Metalhead

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PostPosted: Sat Feb 15, 2014 1:05 am 
 

A stupid question from me: is Dark Metal the first black doom metal album?
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Against Such Things
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PostPosted: Sat Feb 15, 2014 9:13 pm 
 

Not sure if this question belongs here, but is OSDM just a reference to a regional scene, or is there a specific stylistic difference that separates it from other forms of "standard" (i.e, not progressive, technical, melodic, or fusions) death metal? I'm given to understand that it is the latter, but I've never heard an explanation as to what the difference really is.
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iamntbatman
Chaos Breed

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PostPosted: Sun Feb 16, 2014 1:16 am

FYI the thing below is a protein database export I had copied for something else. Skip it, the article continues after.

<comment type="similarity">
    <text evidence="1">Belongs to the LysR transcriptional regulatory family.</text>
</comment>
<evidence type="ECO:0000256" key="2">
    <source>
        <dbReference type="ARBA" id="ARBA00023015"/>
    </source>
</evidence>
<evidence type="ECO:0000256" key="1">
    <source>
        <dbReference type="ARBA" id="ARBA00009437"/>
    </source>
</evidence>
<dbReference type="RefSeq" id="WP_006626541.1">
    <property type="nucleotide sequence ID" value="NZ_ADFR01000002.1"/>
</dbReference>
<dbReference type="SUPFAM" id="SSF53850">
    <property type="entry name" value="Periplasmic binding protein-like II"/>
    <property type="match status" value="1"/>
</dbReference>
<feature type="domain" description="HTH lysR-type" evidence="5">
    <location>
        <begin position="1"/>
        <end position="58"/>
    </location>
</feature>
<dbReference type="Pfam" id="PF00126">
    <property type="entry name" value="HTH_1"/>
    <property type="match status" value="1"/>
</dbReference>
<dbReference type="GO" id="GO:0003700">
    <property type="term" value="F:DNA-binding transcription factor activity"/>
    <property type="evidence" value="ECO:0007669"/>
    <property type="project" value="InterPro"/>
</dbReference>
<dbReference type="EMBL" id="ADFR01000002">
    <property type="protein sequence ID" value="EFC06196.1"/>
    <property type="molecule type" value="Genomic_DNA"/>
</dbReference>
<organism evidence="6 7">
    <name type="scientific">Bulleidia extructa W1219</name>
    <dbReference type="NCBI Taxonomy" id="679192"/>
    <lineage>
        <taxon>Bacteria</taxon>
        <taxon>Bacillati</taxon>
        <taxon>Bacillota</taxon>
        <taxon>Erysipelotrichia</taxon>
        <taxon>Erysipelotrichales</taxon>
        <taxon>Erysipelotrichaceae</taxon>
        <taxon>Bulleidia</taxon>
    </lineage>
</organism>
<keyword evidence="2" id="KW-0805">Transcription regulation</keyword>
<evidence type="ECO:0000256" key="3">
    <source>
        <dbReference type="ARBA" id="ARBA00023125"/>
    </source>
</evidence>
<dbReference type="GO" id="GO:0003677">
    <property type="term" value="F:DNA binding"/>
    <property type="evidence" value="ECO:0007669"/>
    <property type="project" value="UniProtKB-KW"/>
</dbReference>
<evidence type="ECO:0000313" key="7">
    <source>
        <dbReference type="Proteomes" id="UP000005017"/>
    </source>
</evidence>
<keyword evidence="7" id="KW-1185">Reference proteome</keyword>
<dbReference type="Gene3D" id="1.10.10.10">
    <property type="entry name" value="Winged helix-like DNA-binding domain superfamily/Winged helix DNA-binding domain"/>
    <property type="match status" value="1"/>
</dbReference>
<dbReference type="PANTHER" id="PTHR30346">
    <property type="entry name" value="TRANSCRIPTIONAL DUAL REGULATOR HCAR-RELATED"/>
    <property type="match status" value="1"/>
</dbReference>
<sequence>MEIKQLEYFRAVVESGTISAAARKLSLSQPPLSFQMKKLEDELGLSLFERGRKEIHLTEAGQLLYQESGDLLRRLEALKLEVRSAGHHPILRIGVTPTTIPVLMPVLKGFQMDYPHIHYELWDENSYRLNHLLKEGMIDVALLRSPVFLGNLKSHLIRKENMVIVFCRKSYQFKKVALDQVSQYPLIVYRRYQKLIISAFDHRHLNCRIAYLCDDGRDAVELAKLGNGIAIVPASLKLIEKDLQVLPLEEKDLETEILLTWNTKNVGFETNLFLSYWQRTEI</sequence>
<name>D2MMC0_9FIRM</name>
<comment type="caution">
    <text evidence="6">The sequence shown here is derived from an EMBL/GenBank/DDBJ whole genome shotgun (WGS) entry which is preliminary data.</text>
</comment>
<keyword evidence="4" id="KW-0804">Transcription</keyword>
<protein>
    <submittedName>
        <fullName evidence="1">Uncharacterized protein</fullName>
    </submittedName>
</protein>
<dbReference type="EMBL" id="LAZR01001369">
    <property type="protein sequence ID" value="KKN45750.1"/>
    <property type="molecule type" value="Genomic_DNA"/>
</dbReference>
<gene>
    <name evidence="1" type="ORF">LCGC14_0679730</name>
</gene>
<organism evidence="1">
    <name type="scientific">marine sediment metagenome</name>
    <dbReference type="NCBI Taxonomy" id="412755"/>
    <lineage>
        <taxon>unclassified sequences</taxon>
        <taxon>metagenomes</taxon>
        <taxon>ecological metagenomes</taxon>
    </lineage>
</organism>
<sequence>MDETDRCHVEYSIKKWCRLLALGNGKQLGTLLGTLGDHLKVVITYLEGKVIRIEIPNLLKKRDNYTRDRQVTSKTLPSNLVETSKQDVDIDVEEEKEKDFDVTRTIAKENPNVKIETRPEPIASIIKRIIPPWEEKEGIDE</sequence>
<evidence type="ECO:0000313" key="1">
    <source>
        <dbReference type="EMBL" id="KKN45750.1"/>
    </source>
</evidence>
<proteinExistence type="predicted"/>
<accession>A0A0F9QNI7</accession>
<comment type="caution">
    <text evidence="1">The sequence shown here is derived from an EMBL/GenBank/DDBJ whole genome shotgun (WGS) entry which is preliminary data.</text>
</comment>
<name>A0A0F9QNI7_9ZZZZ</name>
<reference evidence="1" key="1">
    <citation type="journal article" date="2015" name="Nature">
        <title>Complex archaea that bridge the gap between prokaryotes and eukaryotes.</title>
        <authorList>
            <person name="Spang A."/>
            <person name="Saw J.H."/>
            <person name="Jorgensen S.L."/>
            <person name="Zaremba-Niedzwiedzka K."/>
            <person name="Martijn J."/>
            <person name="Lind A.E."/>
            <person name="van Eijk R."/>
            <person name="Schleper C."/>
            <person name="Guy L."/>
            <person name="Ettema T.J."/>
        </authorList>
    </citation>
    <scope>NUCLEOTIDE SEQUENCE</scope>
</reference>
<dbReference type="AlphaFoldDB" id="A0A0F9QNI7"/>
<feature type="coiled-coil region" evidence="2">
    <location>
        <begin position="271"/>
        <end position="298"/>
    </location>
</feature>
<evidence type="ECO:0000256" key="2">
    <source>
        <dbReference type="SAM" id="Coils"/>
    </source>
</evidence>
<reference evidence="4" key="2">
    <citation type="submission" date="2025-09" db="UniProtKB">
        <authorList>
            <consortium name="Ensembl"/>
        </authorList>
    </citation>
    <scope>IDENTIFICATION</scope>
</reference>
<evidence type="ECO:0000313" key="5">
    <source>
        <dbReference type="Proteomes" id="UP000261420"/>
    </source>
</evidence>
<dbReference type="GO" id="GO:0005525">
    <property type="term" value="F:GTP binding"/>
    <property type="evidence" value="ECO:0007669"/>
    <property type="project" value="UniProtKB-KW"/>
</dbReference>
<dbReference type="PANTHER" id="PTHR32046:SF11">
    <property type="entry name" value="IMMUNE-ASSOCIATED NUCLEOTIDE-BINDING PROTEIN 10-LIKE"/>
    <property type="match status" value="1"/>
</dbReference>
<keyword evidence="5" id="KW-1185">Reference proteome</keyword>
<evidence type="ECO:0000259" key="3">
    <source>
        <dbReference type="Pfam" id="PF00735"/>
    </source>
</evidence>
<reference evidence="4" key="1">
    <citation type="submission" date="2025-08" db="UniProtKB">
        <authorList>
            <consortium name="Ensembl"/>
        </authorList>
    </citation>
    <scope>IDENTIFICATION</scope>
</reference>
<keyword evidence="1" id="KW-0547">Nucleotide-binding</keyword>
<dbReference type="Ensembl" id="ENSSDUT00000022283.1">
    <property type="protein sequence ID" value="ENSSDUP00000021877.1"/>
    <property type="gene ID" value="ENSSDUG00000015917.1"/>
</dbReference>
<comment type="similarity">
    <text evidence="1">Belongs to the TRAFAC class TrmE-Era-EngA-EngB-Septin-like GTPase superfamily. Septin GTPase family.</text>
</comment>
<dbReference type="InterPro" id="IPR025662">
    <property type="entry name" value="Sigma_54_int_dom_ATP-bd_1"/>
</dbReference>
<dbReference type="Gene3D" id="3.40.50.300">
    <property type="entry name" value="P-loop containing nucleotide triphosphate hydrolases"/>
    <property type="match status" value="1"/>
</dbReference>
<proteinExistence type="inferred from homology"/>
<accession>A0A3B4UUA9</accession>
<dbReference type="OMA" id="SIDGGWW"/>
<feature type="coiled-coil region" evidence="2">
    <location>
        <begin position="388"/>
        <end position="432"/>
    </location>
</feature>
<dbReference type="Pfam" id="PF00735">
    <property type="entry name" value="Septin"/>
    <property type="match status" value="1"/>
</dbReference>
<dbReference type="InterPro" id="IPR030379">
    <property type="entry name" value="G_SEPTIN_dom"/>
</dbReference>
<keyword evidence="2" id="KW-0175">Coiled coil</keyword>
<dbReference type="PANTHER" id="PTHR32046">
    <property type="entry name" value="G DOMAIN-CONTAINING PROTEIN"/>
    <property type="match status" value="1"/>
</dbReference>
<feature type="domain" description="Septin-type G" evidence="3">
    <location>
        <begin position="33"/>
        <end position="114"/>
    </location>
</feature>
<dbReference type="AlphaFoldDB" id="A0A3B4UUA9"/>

It's just "old school death metal." The term basically applies to any actual old death metal band (say, from the 80's up through around 1996 or so) or to any modern band playing either in one of those old school regional styles (Florida death metal, NYDM, Stockholm swedeath, Finnish DM, etc.), some mixture of those old regional styles, or something otherwise clearly indebted to the old school approach even if its actual influences are harder to nail down. It differentiates the broader style from stuff like melodeath, modern tech death, brutal death metal, deathcore, etc.
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Exigence
Age: 28 (Wait, what?!)

Joined: Wed Oct 12, 2005 2:42 pm
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PostPosted: Sun Feb 16, 2014 2:19 pm 
 

Do regions ever exist anymore. A kid growing up in New York City could only listen to Swedish bands these days, thus getting inspiration from them. But when he forms a band - he's New York death metal? Makes no sense to me.

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iamntbatman
Chaos Breed

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PostPosted: Sun Feb 16, 2014 4:30 pm 
 

That depends on the style of the band he forms. If it sounds like swedeath, it's swedeath. If it sounds like NYDM, it's NYDM.
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Smalley